He did so in the company of Lucy, who has contributed to the book, and his daughter, Daisy, who was born prematurely.

The Opposition Leader The Hon Malcolm Turnbull was there to discuss impact on his family and help with the launch of 'Small Miracles'... for the full article...

View The Australians editorial here: http://www.theaustralian.news.com.au/story/0,25197,26084937-5013404,00.html

You can also view Malcolm Turnbull's speech summarised here: http://www.liberal.org.au/news.php?Id=3814 


Probably, many of you are not aware of Malcolm's family experience.

It was also the 1 year anniversary of Mr Turnbull's celebration of the leader of the opposition - a great time to celebrate National Babies Day and the birth of 'Small Miracles'.

Bonnie Babes look forward to making National Babies Day popular as Mothers and Fathers Day - a celebration of life which often begins very early on this planet thanks to the technology we now have available. National Babies Day is also a remembrance of those who left early, without the opportunity to grow with their families and an opportunity for families to discuss their feelings - in their own way.


Additional information...

Malcolm Turnbull proudly sponsors the research project below...

Retinopathy of Prematurity: ‘Ray of Hope’

Retinopathy is the major cause of blindness in premature infants all over the world.  Globally there are 1.4 million children who are born blind.  The growing need to prevent the pathogenesis of Retinopathy of Prematurity has become ever more prevalent as research efforts are directed toward preventing further escalation of the disease to ensure the preterm infant will have a high quality of life with the gift of sight.  It is the hope that by understanding the very early stages of Retinopathy of Prematurity we can improve the changes of developing new forms of treatment that target the earliest microvascular changes rather than waiting until the retina is invaded by numerous pathological, leaky new vessels as currently therapy dictates.

Chief Investigator: Prof Tailoi Chan-Ling
University of Sydney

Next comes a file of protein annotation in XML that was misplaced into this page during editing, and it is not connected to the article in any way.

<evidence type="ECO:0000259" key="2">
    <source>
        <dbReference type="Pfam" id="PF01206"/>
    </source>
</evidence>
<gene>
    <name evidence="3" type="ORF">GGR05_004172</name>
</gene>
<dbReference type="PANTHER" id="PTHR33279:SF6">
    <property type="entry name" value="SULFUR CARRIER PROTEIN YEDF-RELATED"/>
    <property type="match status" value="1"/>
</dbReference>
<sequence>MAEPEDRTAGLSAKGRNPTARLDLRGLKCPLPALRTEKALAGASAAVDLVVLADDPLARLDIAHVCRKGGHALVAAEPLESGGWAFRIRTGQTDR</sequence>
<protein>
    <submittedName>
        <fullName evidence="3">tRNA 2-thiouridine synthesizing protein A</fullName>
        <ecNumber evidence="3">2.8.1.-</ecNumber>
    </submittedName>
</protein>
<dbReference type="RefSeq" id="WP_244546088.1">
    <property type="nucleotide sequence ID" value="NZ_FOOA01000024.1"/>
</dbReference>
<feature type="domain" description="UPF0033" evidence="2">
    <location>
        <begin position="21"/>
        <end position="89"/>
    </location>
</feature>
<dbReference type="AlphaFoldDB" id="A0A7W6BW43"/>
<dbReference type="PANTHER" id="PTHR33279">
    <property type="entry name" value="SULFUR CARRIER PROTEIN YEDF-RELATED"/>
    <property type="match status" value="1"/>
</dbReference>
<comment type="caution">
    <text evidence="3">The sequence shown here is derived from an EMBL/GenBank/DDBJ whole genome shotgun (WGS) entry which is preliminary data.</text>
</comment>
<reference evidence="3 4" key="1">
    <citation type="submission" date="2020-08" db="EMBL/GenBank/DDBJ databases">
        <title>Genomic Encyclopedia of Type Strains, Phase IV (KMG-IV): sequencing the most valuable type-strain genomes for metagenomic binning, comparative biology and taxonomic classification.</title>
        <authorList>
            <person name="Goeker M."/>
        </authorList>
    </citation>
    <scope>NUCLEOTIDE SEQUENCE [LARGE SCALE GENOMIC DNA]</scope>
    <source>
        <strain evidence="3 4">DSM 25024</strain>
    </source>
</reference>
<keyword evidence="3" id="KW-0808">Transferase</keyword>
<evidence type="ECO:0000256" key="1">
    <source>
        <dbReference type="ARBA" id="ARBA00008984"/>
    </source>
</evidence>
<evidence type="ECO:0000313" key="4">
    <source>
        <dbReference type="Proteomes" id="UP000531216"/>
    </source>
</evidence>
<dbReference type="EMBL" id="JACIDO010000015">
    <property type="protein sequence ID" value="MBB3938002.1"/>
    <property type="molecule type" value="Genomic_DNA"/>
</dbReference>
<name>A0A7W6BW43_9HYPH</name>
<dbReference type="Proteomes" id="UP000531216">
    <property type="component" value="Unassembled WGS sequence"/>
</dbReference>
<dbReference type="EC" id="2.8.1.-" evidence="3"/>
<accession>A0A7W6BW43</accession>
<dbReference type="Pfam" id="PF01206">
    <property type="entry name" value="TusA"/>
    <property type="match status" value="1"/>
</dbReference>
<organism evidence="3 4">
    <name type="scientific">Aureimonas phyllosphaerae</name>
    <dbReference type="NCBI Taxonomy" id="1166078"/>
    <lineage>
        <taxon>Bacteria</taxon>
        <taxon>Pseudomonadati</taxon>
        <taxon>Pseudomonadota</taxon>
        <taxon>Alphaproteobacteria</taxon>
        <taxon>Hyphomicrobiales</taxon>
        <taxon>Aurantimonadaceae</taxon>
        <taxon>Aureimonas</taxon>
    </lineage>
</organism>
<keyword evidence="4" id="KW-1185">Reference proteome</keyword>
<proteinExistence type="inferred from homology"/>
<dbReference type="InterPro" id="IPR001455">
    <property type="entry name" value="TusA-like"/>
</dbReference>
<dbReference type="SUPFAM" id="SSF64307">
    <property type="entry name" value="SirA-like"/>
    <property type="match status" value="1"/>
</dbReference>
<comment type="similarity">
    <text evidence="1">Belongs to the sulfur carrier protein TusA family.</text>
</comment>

Information Technology person needed

Bonnie Babes need an internet computer wiz.  The Bonnie Babes Foundation needs a company or individual to donate their time to help with their website and internet needs to get the Bonnie Babes Foundation across the internet.

They have specific needs that can be discussed.  Its not an extensive amount of time but it’s a huge support to our charity.  Sadly over 70,000 babies pass away every year, the Bonnie Babes Foundation is a non government funded charity striving to save babies lives.  To register your support call Debbie on 1300 266 643 or enquiry@bbf.org.au.

‘Small Miracles’

The Bonnie Babes Foundation has just released its new book ‘Small Miracles'.  The book has been published by one of Australia's top publishers Hachette Australia who publish everything from Enid Blyton to Stephen King and many well known titles in between.  The book is now available in Target, Kmart, Myer, Big W, Dymocks, Angus & Robertson, Borders, Collins, 180 independent book sellers and specialty stores.

The book is raising funds for the Bonnie Babes Foundation which helps over 17,000 families every year.  The Bonnie Babes Foundation provides 24 hour, 7 day per week grief counselling services and funds vital medical research into infertility issues, miscarriage, stillbirth, neonatal loss  and the charity raises much needed funds for vital equipment for premmie babies. 

The book is written by the Founder of the Bonnie Babes Foundation, Rachel Stanfield-Porter who lost her own two babies and now has two healthy sons.  The book is a compilation of inspiring Australian stories of hope, survival and coping after the loss of a baby from miscarriage, stillbirth and prematurity. It is a book about celebrities and high profile personalities including Australian Women’s Weekly’s Deborah Thomas, footballer Robert Harvey, Dr Cindy Pan, radio personality Dee Dee, actor Rebecca Gibney, actor Tony Bonner and many others who talk about their losses in a very candid way.

This is the first time a book like this has been released into mainstream bookstores and department stores.

To contact the Bonnie Babes Foundation call 1300 266 643 or enquiry@bbf.org.au or www.bbf.org.au.


The Chairman's Message - The Art and Health Issue

The Art of Good Health and Well Being